Add some dough to your spritzer machine, and start pressing it into shapes onto ungreased cookie sheets. Ungreased is important, otherwise your shapes will refuse to stay shapely, or even to stay on the pan at all.
Some will be prettier than others. Some will refuse to come out of the machine entirely, or will be hideously deformed. Just toss these ugly cookies back in with the rest of the dough and press replacements until you're satisfied.
Cover liberally with whatever sorts of decorations you like. Be exuberant - make sure to spill more of those decorations onto the pan than you get onto the cookies. It's important.
Now bake them! They'll bake up very quickly - just about 6 minutes at 400 degrees. They'll look almost unchanged on top, but if you bake 'til they're brown then the poor cookies will be dead, dead, dead. Just the bottoms should be ever-so-slightly brown.
Make plenty of different shapes!
No really, make plenty. Cool on a wire rack - or on top of other cooling cookies.
Consider using some food coloring - Kristin was pretty proud of her little green trees. There's really no wrong way to decorate. Have fun!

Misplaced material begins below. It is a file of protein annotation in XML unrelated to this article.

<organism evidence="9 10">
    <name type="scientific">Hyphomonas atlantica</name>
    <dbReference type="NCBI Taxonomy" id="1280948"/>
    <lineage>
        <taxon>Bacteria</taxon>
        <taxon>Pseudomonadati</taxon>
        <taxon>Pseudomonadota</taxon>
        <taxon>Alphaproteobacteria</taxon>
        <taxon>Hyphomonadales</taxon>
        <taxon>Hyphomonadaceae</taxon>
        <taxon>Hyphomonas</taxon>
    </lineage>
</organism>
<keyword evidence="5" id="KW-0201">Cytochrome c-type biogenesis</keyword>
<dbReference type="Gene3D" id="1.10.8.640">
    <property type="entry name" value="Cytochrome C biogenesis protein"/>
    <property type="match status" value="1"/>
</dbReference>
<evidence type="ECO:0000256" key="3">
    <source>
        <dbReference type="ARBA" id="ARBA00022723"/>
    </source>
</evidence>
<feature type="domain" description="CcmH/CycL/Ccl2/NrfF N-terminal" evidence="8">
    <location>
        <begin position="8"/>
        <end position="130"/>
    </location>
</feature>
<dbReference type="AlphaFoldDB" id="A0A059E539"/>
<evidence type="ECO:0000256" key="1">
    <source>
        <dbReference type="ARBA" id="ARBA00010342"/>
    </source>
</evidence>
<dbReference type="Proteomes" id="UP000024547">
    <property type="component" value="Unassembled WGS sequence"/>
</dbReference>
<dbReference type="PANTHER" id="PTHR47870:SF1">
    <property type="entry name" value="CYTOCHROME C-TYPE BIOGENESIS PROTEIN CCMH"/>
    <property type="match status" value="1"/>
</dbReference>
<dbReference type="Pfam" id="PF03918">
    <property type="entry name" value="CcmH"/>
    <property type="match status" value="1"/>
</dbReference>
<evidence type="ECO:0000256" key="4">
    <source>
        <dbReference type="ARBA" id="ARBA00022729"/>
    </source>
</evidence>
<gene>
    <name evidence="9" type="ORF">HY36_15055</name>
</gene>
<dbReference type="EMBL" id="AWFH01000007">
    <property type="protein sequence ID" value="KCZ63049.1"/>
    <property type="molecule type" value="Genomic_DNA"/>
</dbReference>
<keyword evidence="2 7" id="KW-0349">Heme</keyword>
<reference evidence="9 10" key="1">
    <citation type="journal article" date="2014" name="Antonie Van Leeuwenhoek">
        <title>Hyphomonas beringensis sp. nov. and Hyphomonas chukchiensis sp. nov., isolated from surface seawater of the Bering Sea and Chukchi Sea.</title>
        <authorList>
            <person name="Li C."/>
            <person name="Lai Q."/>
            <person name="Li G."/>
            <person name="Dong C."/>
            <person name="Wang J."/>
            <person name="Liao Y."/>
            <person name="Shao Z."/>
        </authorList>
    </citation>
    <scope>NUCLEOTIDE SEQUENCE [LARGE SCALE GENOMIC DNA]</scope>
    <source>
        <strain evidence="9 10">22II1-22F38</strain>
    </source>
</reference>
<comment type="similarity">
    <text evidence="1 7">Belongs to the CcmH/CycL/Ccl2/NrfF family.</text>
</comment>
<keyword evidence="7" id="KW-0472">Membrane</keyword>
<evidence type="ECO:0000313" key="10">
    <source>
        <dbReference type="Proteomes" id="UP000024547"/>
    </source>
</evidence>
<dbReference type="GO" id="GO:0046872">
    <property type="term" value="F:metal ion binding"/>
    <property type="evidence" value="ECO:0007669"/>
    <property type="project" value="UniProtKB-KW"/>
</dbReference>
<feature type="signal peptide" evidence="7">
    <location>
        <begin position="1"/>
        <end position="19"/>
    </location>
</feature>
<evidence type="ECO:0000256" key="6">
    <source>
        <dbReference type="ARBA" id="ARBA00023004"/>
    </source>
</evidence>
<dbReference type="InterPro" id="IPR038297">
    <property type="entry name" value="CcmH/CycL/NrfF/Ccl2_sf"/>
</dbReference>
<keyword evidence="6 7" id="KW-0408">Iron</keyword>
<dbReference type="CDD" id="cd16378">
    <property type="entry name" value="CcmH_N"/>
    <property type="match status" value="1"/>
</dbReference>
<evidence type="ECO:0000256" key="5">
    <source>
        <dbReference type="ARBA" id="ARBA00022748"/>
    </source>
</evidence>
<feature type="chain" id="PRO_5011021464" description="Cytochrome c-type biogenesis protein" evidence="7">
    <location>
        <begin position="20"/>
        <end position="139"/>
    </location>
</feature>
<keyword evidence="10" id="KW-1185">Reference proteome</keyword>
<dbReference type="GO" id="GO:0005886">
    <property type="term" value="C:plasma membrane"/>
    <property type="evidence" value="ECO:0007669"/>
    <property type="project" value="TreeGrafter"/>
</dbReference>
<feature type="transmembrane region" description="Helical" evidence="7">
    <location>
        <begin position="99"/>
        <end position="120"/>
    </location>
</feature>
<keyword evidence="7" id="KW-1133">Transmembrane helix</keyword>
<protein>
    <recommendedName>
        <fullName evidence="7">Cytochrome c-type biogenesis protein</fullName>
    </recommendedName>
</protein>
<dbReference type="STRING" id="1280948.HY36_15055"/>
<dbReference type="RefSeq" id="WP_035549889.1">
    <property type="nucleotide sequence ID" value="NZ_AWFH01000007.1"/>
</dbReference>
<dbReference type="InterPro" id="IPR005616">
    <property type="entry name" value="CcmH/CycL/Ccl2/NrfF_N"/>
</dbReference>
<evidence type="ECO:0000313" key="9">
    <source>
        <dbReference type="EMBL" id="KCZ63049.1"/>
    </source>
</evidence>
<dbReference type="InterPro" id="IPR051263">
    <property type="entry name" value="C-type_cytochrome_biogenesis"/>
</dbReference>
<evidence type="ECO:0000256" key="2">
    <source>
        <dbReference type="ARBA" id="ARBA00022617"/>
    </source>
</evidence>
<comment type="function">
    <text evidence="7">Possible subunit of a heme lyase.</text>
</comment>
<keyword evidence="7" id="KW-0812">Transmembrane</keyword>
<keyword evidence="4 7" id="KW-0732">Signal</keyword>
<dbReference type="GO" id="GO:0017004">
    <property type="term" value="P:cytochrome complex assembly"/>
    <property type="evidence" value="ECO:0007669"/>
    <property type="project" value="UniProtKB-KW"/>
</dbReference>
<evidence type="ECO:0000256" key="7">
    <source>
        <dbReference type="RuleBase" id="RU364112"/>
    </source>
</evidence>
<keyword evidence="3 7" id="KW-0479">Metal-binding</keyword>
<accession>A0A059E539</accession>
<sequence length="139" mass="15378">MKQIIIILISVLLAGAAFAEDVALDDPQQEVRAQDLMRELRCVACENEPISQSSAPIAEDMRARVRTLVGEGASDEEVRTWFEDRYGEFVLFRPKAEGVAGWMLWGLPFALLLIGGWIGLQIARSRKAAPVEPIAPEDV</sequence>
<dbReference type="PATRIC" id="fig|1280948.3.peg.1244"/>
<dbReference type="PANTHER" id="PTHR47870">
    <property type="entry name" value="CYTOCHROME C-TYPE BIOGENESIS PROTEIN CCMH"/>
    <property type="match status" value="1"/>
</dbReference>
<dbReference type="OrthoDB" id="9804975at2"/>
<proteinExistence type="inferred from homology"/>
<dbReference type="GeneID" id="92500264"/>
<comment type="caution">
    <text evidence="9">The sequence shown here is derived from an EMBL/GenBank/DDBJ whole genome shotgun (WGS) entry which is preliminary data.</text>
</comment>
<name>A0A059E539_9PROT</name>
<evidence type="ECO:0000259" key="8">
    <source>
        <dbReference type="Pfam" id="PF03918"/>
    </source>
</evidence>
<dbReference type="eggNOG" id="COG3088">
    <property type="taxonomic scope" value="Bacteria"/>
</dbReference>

Once you're done, make sure to try one of each shape and pick a favorite. An hour later, you'll doubt your choice, and have to test all over again. You should probably also test to see which tastes best dunked in coffee or cocoa. You know, for science. It's important.
Bake plenty, eat plenty, and even share if you're feeling particularly kindly. If you run out, just bake some more. They're worth it.
Recipe: Spritzer Cookies
Prep Time: 10 Minutes | Cook Time: 20 Minutes | Difficulty: Easy | Servings: 60 Cookies
- 3 1/2 cups Flour
- 1 1/2 cups Shortening (pref. butter flavor)
- 3 tbsp Water
- 1 cup White Sugar
- 1 egg
- 1 tsp Baking Powder
- 1 tsp Vanilla Extract
- 1/2 tsp Almond Extract
- Optional - Decorating sugars and sprinkles
- Pre-heat oven to 400 degrees.
- In a mixing bowl, combine flour and baking powder.
- In a large mixing bowl, beat shortening 30 seconds until fluffy. Add sugar, egg, vanilla, and almond extract and beat again 60-90 seconds until combined and fluffy.
- Gradually add dry ingredients, beating until well-blended.
- Add dough to spritzer machine and press into shapes onto ungreased cookie sheets.
- Optional - Add decorating sugars and/or sprinkles before baking.
- Bake cookies 6-7 minutes at 400 degrees. Cookie bottoms should be barely brown.